Thierry Lepaon, the head of France’s most powerful union, the leftist CGT, will need to spend plenty of time on the toilet to get his money's worth out of his new loo seat.
Lepaon has been fighting off calls to resign ever since revelations emerged last week that the union had forked out €130,000 to revamp his plush flat in the Paris suburb of Vincennes.
The reports, which Lepaon said he only learned about through newspapers, caused major embarrassment for the staunchly leftist union leader at a time when he is already fighting an internal rebellion.
But details of the refurb emerged on Wednesday thanks to France’s satirical weekly paper Le Canard Enchainé, which will make for more uncomfortable reading for Lepaon and his union members.
After apparently having studied the bill for the renovations Le Canard found that the CGT had accepted paying €1,397 for a new toilet seat and €689 for a toilet paper and towel rack and €1,595 for a new bathroom sink.
Although the owner of the flat said it had been completely renovated before being rented to the CGT – including a new carpet, Ikea kitchen and freshly painted walls – the union decided it wasn’t in an appropriate state for Lepaon.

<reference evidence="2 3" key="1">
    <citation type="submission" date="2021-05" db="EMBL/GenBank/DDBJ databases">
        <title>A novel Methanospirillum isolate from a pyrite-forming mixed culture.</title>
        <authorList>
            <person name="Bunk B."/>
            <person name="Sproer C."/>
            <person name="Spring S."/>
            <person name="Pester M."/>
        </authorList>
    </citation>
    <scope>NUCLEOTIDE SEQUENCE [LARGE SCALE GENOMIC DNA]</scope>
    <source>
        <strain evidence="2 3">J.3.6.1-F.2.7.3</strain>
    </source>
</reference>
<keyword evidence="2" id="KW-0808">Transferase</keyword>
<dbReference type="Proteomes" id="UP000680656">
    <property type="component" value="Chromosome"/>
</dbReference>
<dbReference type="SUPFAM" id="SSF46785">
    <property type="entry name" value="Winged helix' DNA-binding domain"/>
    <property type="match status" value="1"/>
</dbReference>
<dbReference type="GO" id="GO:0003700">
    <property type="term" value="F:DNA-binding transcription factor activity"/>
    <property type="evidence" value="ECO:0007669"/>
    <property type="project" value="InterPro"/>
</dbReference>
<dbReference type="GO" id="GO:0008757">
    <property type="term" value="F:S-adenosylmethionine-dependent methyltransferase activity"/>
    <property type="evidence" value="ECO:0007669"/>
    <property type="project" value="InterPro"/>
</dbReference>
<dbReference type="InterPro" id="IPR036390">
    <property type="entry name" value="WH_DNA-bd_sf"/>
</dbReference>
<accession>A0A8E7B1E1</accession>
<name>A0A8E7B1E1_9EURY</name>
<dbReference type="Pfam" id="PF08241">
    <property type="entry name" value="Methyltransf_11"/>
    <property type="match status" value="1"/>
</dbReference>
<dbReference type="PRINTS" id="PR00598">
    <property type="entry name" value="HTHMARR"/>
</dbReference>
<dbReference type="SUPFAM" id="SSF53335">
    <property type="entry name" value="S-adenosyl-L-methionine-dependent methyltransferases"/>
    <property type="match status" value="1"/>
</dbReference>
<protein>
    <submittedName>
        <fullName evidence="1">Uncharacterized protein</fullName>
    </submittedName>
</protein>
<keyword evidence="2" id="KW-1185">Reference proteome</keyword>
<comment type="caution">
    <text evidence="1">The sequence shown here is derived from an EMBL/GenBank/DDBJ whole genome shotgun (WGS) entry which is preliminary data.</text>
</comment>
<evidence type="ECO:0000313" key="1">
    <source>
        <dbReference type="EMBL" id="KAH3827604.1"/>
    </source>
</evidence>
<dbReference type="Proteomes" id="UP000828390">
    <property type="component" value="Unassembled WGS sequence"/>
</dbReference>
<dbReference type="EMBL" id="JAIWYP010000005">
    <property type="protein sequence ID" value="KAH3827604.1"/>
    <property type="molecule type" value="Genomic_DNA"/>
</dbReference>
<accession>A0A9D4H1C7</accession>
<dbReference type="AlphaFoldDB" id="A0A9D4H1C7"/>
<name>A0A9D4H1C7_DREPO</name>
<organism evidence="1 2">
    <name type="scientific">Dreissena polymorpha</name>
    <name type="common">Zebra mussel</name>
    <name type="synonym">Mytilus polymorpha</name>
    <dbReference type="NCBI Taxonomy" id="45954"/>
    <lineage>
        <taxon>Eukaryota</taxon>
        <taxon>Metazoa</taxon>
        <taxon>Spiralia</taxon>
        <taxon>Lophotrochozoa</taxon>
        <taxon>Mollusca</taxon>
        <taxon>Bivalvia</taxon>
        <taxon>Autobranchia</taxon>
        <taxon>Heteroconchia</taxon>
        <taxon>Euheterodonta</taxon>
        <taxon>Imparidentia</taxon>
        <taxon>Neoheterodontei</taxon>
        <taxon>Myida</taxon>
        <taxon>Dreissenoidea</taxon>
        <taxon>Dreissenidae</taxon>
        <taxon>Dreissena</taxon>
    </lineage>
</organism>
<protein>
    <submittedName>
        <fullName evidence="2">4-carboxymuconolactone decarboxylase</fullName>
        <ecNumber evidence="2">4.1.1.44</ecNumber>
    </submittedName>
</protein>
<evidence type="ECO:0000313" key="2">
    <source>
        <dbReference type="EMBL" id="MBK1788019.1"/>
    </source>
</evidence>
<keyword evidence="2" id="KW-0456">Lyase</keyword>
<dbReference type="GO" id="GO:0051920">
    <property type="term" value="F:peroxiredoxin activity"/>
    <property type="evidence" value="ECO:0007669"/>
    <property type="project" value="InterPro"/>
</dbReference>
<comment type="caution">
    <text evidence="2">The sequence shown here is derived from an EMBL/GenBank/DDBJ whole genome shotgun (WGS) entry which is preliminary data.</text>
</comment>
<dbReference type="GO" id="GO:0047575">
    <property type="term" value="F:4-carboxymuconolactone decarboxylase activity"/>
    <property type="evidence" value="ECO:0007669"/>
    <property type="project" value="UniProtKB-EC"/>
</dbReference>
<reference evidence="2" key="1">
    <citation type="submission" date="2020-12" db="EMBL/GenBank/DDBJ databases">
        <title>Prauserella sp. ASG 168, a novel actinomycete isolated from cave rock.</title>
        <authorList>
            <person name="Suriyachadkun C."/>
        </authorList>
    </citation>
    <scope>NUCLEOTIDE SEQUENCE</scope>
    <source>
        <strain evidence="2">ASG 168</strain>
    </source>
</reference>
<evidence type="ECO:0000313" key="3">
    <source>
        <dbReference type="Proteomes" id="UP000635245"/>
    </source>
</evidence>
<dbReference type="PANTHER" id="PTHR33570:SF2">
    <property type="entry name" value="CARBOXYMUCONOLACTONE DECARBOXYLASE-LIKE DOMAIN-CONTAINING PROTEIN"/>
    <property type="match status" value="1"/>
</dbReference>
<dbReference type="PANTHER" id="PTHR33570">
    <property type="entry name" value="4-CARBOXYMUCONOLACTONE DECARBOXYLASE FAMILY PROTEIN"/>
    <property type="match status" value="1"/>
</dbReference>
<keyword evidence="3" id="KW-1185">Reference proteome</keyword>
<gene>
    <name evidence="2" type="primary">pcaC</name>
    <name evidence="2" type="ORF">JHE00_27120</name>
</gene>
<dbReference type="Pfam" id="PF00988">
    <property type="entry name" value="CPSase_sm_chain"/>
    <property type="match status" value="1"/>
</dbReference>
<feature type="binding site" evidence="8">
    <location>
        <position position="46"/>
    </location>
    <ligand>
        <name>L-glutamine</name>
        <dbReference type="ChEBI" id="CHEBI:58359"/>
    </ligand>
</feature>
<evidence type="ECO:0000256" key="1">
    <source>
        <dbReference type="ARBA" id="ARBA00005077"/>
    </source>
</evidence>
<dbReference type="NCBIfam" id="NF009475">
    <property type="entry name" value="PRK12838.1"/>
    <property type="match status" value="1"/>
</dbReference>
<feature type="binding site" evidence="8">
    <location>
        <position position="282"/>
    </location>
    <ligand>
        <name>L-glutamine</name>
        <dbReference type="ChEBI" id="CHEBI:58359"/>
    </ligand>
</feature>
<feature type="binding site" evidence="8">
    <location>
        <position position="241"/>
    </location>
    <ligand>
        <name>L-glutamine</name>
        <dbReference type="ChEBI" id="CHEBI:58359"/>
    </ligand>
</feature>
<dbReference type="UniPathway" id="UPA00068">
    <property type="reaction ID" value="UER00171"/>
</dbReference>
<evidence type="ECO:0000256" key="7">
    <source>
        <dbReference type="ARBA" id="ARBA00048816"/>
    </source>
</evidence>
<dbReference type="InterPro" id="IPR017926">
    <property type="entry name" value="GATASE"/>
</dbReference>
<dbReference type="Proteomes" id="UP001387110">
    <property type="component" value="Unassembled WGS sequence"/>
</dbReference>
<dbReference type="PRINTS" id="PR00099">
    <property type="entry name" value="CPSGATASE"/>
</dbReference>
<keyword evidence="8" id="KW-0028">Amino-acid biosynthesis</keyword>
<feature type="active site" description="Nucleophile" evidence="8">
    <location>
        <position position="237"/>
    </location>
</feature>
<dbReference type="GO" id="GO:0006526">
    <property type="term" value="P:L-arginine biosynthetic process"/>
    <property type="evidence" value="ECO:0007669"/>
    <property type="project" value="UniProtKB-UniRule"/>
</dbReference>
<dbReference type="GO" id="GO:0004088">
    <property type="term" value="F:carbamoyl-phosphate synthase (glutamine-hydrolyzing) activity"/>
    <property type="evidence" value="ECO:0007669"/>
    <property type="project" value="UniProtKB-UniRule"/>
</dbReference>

“Everything needed to be redone,” said treasurer Eric Lafont, who agreed to hand over €130,000 of union funds.
The union had claimed they had negotiated a rent reduction in exchange for shelling out on the renovations, but both the owner and the estate agent denied any deal had been done.
It also emerged the flat was 79 square metres rather than 120 square metres as the union had claimed. The rent set them back €2,000 a month.
For his part Lepaon said the case revealed “major flaws in the decision-making process” at the union that need to be “corrected” saying the decisions made were never “debated or voted on”.
The CGT has launched an internal investigation to find the source of the original story, who leaked it to the press.
“They will be responsible for their actions,” LePaon said.
Lepaon has been secretary general of France’s biggest union for over a year, replacing Bernard Thibault, who stepped down in 2012.